For the Birds Radio Program: Where Are the Killdeer?

Original Air Date: May 4, 1994

Where have all the Killdeer gone? (3:34) Pretty sure this is the right script for this placeholder.

Audio missing


As ice softens and decays on Northland marshes in late March, and as water warms up throughout April, I expect to hear piercing calls of Killdeer, and to see their delicate, falcon-like forms flying above the red-wing-laden cattails. I expect Killdeer to be abundant, second only to Red-winged Blackbirds in good marshes, but the past few years their numbers have dwindled. So far this spring, I haven’t seen more than two a day, even in prime habitat. Eagles outnumbered them, often eight-to-one, every day I’ve been out, every place I’ve been.

We’re not supposed to panic when a bird’s numbers decrease. After all, it may simply reflect natural population swings and the species may recover without intervention. But Killdeer aren’t known to have a cyclic population, and human activities are definitely a threat to them. Wetlands continue to decline. Many developers find it cheaper to buy marshland outside of cities and pay the legal costs of fighting any environmentalists still not too burnt-out to at least try to protect the wetlands.

The course of battle usually follows the pattern of Duluth’s Miller Trunk corridor. First one developer gets permits to drain part of a quality wetland—after all, it’s just one little development which will bring lots of jobs and money to the community, and besides, they’ll sue the city if denied the right to use their own property, which they bought because it was so cheap. The parking lot runoff and improved roads and increased traffic take care of most of the frogs, salamanders, and turtles, most of the wilder birds and mammals disappear, and instead of a quality wetland we now have a fragmented, poor-quality wetland, but at least it’s still wet. More developers enter the picture, each with a project guaranteed to vastly improve the economy of the city, each which will only drain one tiny piece of one unessential, poor-quality wetland. Each one eventually gets all the necessary permits.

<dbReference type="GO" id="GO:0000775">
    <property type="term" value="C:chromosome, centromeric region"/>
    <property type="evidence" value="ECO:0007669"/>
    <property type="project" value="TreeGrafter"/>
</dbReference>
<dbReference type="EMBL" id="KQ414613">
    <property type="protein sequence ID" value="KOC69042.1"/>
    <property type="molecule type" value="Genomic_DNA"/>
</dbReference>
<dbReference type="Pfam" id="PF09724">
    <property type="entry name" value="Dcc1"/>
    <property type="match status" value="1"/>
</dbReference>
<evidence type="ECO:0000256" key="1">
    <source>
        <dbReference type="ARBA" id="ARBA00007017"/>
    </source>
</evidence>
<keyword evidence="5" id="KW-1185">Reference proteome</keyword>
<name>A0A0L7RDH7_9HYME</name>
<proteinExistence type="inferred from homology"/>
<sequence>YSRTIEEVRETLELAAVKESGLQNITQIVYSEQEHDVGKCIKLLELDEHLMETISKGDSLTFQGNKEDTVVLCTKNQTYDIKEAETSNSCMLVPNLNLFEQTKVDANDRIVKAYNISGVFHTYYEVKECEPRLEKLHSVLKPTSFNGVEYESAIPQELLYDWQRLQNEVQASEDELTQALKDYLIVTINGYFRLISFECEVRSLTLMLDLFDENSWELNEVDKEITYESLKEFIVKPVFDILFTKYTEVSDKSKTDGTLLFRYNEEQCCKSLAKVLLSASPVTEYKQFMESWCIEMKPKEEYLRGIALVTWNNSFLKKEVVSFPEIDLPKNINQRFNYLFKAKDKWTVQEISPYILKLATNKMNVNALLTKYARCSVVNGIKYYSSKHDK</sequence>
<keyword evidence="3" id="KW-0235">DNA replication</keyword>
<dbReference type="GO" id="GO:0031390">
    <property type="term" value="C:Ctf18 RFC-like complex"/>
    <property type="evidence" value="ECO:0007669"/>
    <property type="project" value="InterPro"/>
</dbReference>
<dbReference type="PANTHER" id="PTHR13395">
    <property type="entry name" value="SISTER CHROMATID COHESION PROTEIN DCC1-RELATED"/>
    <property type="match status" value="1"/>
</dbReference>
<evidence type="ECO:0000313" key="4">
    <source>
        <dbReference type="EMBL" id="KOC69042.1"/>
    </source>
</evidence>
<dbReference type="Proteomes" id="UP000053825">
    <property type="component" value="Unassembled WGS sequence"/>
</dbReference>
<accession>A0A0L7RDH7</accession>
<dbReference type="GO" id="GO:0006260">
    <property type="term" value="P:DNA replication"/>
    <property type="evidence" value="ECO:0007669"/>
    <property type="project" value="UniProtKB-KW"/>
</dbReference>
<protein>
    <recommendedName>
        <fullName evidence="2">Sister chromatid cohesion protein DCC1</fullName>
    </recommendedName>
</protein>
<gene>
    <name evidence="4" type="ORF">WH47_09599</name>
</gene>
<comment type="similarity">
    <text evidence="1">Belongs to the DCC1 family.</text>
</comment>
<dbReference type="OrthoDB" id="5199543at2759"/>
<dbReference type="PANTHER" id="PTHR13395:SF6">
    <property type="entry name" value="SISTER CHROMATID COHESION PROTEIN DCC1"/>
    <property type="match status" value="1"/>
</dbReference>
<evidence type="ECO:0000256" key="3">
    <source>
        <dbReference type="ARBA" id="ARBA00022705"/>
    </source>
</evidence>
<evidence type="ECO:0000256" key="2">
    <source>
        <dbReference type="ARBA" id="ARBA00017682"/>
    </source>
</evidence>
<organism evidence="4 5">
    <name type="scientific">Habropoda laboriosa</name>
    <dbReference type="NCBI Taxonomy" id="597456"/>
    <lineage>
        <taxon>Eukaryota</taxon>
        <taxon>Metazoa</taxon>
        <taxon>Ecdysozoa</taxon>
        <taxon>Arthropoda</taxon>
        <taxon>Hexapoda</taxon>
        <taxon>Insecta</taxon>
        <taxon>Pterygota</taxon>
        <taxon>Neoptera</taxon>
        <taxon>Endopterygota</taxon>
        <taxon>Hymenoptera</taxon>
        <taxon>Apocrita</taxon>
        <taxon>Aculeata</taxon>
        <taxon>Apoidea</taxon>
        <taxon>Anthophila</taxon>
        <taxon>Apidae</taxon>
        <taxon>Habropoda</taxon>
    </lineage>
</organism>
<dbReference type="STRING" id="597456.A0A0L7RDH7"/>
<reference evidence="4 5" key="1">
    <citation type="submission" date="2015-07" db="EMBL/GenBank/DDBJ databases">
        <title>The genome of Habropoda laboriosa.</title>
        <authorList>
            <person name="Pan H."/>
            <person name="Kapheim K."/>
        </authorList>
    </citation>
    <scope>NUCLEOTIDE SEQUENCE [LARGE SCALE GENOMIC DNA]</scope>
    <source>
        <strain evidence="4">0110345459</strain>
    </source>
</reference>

Of course, not all Killdeer live on cattail marshes. Many live on pastures and upland fields, and feed and run about on large expanses of lawn. But these illiterates never notice the warning flags when a lawn’s been sprayed. Here at the University of Minnesota Duluth campus where this radio program is produced, every piece of lawn is laced with herbicides and sometimes insecticides every spring and summer, which does a number on the earthworms and slugs and other tiny creatures that make up the diet of the Killdeer and, quite naturally, has pretty much eliminated the Killdeer as well.

I suppose there are those who treasure discount department stores and shopping malls and dandelion-free lawns more than they treasure Killdeer. But I suspect that most of the people whose activities hurt Killdeer never realize what they’re doing. Perhaps we should tell them.